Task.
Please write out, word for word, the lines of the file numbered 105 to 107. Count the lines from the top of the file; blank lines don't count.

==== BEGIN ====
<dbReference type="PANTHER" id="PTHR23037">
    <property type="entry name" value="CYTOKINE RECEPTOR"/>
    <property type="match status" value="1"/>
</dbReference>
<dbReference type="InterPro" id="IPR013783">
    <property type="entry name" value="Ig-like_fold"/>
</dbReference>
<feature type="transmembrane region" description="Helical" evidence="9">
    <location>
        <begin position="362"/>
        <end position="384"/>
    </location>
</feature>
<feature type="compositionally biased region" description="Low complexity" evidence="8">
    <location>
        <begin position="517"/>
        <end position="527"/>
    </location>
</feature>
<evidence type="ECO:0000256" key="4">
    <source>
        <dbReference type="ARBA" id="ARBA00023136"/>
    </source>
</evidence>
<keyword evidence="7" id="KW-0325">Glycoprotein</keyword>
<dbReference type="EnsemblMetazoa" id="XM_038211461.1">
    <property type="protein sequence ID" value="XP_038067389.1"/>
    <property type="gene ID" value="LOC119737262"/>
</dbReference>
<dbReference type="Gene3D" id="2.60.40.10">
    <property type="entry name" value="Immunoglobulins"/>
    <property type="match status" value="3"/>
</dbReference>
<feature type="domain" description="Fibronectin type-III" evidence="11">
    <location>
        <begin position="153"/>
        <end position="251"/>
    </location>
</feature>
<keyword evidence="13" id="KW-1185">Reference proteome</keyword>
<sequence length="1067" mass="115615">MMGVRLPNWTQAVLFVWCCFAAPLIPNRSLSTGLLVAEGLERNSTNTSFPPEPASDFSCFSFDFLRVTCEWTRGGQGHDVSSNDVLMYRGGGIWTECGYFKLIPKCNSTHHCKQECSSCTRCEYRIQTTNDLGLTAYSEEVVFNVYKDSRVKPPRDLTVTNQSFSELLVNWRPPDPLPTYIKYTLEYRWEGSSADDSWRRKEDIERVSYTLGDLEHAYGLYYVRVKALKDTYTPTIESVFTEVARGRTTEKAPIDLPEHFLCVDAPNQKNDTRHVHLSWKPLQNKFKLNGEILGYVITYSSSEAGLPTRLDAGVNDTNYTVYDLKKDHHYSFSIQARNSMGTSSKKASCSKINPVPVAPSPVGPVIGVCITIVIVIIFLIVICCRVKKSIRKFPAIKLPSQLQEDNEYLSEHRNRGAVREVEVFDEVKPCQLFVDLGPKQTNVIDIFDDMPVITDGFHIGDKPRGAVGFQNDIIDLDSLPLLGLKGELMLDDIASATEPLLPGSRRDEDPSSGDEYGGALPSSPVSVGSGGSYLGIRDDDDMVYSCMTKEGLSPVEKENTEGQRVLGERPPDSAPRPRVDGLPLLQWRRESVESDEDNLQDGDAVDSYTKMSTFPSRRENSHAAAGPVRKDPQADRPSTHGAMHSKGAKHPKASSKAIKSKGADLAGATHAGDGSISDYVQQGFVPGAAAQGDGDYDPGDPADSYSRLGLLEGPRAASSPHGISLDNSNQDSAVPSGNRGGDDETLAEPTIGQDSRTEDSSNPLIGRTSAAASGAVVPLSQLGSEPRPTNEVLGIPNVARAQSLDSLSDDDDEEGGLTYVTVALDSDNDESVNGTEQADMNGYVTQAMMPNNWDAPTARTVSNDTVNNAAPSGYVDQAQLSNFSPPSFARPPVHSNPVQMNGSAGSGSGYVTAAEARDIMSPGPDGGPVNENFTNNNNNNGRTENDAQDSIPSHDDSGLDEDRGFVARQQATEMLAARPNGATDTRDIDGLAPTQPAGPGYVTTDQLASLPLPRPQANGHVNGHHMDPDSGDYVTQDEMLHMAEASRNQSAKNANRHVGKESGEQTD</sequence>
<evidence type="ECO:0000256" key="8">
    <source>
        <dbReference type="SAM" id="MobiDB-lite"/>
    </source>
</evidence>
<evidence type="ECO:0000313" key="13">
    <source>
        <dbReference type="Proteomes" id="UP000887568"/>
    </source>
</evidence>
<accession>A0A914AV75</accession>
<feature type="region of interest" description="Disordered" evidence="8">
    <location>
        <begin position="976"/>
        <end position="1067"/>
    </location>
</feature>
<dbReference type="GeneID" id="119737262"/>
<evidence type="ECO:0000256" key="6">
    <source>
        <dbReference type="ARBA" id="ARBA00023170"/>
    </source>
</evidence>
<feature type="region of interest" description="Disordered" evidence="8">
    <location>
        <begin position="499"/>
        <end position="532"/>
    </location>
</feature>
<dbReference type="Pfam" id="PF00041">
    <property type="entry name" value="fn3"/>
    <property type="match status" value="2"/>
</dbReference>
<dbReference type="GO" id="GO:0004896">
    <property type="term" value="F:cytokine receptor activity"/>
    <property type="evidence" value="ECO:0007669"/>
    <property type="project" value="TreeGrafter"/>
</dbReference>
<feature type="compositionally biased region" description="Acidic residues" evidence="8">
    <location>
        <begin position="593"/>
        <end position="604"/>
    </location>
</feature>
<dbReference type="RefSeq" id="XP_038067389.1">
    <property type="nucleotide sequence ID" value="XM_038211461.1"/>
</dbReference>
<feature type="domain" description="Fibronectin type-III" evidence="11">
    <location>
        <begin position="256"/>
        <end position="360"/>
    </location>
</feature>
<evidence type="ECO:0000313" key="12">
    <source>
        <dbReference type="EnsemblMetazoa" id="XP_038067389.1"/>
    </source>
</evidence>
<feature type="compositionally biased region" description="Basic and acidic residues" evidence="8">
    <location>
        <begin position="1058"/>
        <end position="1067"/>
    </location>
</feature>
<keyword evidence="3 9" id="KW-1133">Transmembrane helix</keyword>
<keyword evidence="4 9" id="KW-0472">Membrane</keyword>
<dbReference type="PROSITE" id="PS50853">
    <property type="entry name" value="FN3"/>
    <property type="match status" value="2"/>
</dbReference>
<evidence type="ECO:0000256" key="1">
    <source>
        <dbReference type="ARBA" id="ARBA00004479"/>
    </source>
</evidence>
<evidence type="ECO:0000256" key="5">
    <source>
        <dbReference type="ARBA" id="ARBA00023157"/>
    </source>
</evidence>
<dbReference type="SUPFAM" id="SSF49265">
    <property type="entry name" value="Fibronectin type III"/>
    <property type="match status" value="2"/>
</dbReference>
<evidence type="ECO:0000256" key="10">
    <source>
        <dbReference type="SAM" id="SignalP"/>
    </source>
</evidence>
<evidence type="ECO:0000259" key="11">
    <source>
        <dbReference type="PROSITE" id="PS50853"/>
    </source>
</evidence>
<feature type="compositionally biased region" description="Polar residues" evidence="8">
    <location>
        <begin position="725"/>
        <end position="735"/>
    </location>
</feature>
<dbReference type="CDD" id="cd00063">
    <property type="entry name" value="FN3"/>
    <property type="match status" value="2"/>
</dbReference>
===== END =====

</feature>
<keyword evidence="3 9" id="KW-1133">Transmembrane helix</keyword>
<keyword evidence="4 9" id="KW-0472">Membrane</keyword>